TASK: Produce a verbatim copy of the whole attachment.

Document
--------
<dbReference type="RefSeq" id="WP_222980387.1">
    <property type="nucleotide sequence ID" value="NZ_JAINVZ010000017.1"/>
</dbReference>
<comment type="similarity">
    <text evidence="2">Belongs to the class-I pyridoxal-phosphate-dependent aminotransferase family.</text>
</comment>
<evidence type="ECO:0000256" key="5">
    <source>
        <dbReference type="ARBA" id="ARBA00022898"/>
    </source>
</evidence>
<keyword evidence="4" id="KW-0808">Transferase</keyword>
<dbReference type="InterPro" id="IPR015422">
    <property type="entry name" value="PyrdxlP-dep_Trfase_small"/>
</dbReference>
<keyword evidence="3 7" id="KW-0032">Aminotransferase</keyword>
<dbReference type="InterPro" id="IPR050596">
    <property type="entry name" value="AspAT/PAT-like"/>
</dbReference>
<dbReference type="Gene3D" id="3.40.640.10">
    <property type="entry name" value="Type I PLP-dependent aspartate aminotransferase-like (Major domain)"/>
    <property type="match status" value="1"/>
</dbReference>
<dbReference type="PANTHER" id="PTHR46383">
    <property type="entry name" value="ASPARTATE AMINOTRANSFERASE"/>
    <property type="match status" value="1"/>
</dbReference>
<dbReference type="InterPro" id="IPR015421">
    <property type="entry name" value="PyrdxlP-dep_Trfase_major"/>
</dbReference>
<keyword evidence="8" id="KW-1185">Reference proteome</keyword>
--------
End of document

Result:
<dbReference type="RefSeq" id="WP_222980387.1">
    <property type="nucleotide sequence ID" value="NZ_JAINVZ010000017.1"/>
</dbReference>
<comment type="similarity">
    <text evidence="2">Belongs to the class-I pyridoxal-phosphate-dependent aminotransferase family.</text>
</comment>
<evidence type="ECO:0000256" key="5">
    <source>
        <dbReference type="ARBA" id="ARBA00022898"/>
    </source>
</evidence>
<keyword evidence="4" id="KW-0808">Transferase</keyword>
<dbReference type="InterPro" id="IPR015422">
    <property type="entry name" value="PyrdxlP-dep_Trfase_small"/>
</dbReference>
<keyword evidence="3 7" id="KW-0032">Aminotransferase</keyword>
<dbReference type="InterPro" id="IPR050596">
    <property type="entry name" value="AspAT/PAT-like"/>
</dbReference>
<dbReference type="Gene3D" id="3.40.640.10">
    <property type="entry name" value="Type I PLP-dependent aspartate aminotransferase-like (Major domain)"/>
    <property type="match status" value="1"/>
</dbReference>
<dbReference type="PANTHER" id="PTHR46383">
    <property type="entry name" value="ASPARTATE AMINOTRANSFERASE"/>
    <property type="match status" value="1"/>
</dbReference>
<dbReference type="InterPro" id="IPR015421">
    <property type="entry name" value="PyrdxlP-dep_Trfase_major"/>
</dbReference>
<keyword evidence="8" id="KW-1185">Reference proteome</keyword>